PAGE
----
Israel, Hamas Reject Efforts to Reach Truce

Israel and Hamas are still intensely fighting despite a U.N. resolution calling for a cease-fire. A Hamas spokesman says it's not interested in the cease-fire, because the group was not consulted. Video by AP
By Craig Whitlock and Sudarsan Raghavan
Washington Post Foreign Service
Saturday, January 10, 2009

JERUSALEM, Jan. 9 -- Hopes that diplomacy would end two weeks of fighting in the Gaza Strip were dashed Friday as both Israel and Hamas rejected international pleas for a truce and also backed away from a French-Egyptian plan to end the war.

Israel dismissed a U.N. Security Council resolution calling for an immediate and lasting cease-fire, calling the plan "unworkable" because it lacked any guarantee that Hamas, the Islamist movement that rules Gaza, would stop firing rockets into southern Israel.

Hamas shot more than 30 of the crude missiles into Israeli territory Friday, a slight increase from the day before. No one was killed by the rockets, but they sent a clear message that Israel's offensive has failed to extinguish Hamas's ability to launch attacks.

Israeli Prime Minister Ehud Olmert said his military "would go on defending citizens" until the rocket fire ceased and there were firm guarantees it would not resume.

"The firing of rockets this morning only goes to show that the U.N. decision is unworkable and will not be adhered to by the murderous Palestinian organizations," Olmert said.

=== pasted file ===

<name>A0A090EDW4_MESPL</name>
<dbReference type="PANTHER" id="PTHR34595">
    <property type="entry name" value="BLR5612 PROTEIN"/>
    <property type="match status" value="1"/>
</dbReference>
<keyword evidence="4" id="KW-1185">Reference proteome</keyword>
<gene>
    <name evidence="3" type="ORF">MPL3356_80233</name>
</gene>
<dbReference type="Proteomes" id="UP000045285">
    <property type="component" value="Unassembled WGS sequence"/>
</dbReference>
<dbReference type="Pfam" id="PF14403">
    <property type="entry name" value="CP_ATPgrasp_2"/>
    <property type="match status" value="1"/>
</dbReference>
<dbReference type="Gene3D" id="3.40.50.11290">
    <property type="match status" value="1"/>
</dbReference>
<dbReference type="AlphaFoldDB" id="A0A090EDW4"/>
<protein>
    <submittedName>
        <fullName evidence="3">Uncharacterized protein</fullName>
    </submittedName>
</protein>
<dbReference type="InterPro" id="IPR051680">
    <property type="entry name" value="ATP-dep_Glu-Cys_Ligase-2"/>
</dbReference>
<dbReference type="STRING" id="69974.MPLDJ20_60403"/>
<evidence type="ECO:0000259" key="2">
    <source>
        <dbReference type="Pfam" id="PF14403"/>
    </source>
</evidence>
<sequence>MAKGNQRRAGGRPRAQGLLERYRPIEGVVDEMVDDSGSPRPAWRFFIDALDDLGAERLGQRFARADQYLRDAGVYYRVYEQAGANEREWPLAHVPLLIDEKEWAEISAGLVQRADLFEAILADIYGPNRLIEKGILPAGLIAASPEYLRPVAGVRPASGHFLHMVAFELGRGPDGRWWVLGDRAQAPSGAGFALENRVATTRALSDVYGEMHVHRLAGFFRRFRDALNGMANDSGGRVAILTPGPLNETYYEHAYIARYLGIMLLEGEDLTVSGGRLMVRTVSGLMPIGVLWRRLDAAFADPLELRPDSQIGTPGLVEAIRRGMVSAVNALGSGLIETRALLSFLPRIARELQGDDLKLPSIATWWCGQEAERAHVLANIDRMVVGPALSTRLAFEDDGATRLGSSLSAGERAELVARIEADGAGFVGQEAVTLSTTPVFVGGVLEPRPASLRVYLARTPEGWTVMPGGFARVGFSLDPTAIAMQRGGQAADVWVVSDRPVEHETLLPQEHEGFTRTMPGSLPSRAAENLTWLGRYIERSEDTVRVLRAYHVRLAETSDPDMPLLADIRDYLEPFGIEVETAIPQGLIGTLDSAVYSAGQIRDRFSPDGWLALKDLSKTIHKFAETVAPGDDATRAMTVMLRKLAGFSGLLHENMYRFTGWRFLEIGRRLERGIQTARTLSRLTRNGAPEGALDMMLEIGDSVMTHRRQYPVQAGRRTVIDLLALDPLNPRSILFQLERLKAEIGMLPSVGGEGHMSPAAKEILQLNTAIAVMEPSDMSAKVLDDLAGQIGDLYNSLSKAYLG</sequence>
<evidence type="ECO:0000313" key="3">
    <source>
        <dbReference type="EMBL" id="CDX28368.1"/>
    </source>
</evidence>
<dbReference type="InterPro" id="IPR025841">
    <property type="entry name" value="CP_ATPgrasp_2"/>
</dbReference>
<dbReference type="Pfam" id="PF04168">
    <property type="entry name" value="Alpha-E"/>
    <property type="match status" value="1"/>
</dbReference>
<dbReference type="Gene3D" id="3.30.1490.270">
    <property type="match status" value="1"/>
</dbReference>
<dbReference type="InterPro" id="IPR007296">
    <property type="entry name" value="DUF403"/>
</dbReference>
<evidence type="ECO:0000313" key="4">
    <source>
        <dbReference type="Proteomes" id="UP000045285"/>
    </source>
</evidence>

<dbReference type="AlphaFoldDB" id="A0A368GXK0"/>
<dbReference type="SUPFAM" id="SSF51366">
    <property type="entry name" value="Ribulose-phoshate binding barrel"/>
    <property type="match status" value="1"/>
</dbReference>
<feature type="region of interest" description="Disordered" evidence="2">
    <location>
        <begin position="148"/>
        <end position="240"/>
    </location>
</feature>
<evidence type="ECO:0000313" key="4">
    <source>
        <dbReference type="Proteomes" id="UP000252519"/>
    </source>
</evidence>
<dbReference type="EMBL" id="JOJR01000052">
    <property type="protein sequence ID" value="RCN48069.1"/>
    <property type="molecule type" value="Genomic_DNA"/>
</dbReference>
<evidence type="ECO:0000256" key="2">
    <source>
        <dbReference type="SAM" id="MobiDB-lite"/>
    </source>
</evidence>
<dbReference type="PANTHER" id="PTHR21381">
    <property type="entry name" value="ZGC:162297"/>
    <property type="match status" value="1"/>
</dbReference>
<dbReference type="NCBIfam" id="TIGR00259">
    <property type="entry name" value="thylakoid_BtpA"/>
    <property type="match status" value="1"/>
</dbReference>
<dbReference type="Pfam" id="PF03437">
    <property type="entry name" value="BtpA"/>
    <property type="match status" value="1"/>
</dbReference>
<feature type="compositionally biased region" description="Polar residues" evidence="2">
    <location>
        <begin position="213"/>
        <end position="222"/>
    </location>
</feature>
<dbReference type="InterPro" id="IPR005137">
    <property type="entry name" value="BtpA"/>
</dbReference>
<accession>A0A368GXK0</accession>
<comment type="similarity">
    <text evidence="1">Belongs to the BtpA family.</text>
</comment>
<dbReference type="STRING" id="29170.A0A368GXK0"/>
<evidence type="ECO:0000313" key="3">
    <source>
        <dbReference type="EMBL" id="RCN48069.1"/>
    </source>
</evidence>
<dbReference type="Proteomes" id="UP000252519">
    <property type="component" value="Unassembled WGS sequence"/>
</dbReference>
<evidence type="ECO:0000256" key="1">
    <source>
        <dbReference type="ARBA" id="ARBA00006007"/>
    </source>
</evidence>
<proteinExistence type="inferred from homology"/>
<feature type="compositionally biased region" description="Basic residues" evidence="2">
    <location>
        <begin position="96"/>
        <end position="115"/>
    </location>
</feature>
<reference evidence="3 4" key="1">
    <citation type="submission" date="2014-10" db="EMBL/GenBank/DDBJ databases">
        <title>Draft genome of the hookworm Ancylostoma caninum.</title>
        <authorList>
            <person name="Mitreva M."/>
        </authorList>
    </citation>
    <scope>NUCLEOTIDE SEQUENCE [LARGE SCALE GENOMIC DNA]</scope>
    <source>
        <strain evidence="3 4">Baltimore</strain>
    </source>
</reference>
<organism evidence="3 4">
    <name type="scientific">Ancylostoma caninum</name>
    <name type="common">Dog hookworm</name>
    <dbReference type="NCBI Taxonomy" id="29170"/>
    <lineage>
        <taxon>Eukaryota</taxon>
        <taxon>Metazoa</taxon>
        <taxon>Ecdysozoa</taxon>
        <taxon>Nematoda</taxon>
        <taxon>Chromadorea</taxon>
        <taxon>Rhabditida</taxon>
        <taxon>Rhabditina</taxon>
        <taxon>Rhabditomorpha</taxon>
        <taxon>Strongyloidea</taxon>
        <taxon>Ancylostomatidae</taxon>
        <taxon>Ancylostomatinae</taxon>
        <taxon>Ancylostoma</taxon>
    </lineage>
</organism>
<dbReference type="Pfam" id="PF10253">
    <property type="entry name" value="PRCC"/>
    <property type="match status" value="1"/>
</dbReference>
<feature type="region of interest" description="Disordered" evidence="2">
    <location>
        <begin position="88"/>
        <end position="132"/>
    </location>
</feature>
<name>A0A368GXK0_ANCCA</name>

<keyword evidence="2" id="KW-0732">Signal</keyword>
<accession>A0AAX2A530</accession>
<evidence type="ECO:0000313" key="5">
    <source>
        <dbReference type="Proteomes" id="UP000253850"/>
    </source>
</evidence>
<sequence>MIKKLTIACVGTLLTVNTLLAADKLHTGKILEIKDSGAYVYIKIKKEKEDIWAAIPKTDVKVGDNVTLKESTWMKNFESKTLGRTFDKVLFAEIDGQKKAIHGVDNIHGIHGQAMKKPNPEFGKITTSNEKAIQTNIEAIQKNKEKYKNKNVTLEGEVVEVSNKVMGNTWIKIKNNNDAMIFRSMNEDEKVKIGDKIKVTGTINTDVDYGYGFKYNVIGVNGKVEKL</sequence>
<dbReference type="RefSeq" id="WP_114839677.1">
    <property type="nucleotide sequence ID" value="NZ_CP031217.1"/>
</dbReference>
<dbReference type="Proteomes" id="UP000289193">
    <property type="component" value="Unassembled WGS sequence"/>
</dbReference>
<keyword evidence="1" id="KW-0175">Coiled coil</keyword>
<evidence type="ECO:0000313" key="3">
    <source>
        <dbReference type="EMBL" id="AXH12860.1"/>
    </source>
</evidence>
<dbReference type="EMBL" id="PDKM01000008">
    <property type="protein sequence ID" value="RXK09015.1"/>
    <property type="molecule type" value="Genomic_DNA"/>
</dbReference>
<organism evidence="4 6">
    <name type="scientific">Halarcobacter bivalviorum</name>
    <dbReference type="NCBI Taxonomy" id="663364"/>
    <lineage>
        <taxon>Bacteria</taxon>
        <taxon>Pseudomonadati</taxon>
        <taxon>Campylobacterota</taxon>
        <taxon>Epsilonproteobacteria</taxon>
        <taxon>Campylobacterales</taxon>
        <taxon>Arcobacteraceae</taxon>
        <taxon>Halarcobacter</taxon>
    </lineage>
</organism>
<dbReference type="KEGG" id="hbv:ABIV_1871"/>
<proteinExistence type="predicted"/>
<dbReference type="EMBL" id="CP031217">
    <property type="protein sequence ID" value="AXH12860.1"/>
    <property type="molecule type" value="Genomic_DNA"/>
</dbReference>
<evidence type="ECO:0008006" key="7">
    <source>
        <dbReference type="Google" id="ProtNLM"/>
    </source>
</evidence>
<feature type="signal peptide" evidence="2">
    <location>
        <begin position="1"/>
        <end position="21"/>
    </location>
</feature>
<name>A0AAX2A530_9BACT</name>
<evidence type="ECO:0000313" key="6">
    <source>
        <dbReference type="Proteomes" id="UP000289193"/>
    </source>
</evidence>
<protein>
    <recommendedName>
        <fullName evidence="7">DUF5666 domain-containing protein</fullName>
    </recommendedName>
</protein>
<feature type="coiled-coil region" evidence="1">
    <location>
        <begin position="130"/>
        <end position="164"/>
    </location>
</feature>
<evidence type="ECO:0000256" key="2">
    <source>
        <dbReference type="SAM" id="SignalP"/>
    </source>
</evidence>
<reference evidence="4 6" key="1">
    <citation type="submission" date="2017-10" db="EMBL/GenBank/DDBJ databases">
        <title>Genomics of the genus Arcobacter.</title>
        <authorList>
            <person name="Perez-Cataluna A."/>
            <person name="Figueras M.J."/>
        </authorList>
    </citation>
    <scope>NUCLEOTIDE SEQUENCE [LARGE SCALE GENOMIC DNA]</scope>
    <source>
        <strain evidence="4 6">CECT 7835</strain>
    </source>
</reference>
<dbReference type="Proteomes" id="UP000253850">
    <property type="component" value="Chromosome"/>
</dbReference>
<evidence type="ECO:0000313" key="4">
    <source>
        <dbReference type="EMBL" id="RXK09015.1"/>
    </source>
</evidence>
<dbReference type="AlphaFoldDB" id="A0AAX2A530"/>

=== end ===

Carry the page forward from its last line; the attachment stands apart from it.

Hamas said it would not lay down its arms until Israel withdrew its troops and reopened border crossings into Gaza. Israel has imposed an economic blockade on the coastal territory since June 2007, when Hamas forcibly took power in Gaza.

Osama Hamdan, a Hamas representative in Beirut, said the group "is not interested in" the U.N. resolution "because it does not meet the demands of the movement."

Gazans on Friday voiced disappointment that the resolution had not stopped the fighting. "I told my family with lots of hope that this catastrophe would end," said Qassim al-Sayed, 60, who advises students at a university. "But the problem is the United States. They are always with Israel."

The fighting continued as Gazans tried to cope with miserable living conditions that got even worse. "We're back 100 years in 13 days," said Hanan Hanouna, a mother. "There's no electricity. For 10 days we haven't seen water to take a bath."

The unrelenting fighting, she said, had left her despondent. "I have no hope," she said. "You wake up in the morning and you only see death, you only hear death, until you sleep, if you can."

Meanwhile, negotiations stalled over a separate French-Egyptian cease-fire proposal because of disagreements about how to secure Gaza's southern border with Egypt.

Hossam Zaki, a senior Egyptian Foreign Ministry official, said his government is resisting pressure to allow the deployment of foreign forces on its side of the border to prevent the smuggling of weapons to Hamas.

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